2015 Bitcoin Predication: The Transformation from Transaction to Investment Currency

2015 Bitcoin Predication: The Transformation from Transaction to Investment Currency



As 2014 draws to a close I find myself not just recalling the events of the past year but also looking ahead at the year to come.  2014 was a mixed year for Bitcoin; the ongoing post Mt Gox decline has fuelled the arguments of sceptics like Warren Buffet who “warned investors to stay away from Bitcoin, calling it “a mirage,” saying that, while it may be a better way of transmitting money, the “idea that it has some huge intrinsic value is just a joke.”

On the other hand merchant acceptance of Bitcoin has gone from strength to strength. This is no longer a collection of niche enthusiasts that accept bitcoin as a political statement; we have the “Standard Bearer” of merchants, Overstock integrating Bitcoin with their online payment systems as well as Microsoft, Expedia and Dell accepting Bitcoin as a way of increasing market share and accessibility to their customers.

There can be no doubt that Bitcoin is rapidly becoming an accepted form of transaction processing but where does it go from here? Most merchants who “accept” bitcoin do so in the same way a US company might “accept” EUR or GBP as a way to attract additional business. The transaction immediately converted into the base currency of the merchant. While this is a good first step towards the general acceptance of Bitcoins into the mainstream, we need to go further.

2015 needs to be the year that Bitcoin becomes more than just a transactional currency that is converted immediately into fiat to avoid value fluctuation risk. People and merchants need to have the confidence and ultimately a reason to hold onto their Bitcoins; and that reason shouldn’t be the hope of the value going up (nice as that is).

So what is needed to help Bitcoin make that leap from Transactional Currency to Investment Currency?  Here are my 2015 predictions of the new developments we are likely to see over the next year.

  1. Deposit Capabilities. Holders of Bitcoins need the facility to place their bitcoins on deposit and get a secure return on that deposit in the same way holders of traditional currencies can deposit their cash in a savings account and receive interest on that deposit. (Low at the moment, but still a return).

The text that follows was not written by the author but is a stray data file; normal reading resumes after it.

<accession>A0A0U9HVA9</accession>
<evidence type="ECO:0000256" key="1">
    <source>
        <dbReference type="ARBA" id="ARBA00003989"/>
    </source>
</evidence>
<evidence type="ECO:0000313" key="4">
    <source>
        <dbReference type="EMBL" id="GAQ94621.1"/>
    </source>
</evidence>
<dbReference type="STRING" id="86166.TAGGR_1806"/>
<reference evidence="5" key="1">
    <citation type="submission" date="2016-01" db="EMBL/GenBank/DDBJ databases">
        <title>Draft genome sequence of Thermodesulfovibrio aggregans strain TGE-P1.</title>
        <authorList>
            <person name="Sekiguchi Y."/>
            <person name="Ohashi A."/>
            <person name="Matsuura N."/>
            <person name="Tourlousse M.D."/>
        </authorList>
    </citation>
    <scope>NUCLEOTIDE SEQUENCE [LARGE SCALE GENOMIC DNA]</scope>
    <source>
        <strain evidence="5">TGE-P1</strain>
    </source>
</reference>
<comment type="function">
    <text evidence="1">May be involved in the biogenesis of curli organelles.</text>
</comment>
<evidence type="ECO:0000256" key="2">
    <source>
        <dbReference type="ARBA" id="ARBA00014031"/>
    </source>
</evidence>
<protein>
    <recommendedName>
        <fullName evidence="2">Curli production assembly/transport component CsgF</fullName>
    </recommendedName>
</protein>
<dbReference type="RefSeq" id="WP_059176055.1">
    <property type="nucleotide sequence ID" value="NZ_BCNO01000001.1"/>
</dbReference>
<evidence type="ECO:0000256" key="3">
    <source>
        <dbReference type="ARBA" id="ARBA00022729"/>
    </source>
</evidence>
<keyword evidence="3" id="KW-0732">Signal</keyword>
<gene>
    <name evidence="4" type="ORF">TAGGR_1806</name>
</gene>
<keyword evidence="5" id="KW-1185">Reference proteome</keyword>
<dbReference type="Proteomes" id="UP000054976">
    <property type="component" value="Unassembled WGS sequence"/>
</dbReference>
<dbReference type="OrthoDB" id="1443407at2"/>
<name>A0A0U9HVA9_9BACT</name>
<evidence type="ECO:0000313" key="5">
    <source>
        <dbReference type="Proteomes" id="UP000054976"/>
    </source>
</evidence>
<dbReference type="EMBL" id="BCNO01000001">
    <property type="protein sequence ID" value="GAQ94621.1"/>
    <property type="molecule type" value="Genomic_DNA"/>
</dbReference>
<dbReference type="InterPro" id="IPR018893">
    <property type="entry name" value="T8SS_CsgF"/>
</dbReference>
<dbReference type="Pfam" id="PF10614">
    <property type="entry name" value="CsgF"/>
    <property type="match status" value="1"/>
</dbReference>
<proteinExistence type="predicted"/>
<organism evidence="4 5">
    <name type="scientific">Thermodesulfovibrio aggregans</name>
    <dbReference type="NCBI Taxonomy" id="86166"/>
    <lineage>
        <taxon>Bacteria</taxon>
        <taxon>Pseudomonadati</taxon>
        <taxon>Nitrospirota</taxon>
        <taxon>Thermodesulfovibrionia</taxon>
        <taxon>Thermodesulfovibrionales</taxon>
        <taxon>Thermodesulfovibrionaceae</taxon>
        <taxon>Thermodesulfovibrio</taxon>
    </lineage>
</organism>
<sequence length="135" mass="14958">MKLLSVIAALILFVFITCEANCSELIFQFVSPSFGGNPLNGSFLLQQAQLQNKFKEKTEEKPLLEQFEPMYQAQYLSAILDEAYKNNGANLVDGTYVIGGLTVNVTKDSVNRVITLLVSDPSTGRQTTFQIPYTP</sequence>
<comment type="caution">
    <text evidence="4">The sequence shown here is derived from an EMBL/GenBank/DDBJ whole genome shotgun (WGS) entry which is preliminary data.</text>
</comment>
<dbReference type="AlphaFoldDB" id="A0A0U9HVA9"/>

2. Investment capabilities. Holders of bitcoin need institutions where they can choose to invest their money in instruments or assets that carry a higher return than bank deposits, though obviously these investments will carry a proportionally greater risk. This is not exactly a prediction as these opportunities do exist though they are currently few and far between. But the facility to invest Bitcoins for a return needs to expand to include a range of opportunities that will suit the tastes of various investors. When the ability to invest Bitcoins exists, holders are less likely to run for the exit at the first sign of trouble.
  3. Bitcoin denominated Bonds. While there have been sporadic attempts to launch various “Bitcoin Bonds” they have been limited in scope and appeal. We need, as a community, to establish a viable framework where companies can issue bonds denominated in bitcoin (and interest repaid in bitcoin). For this to be successful there needs to be a viable aftermarket where bonds can be traded so holders are not tied in for the full term of the loan.
  4. The publication of the Bitcoin interest rate curve drawn from multiple sources so it can be used as a reference to structure deals and issues.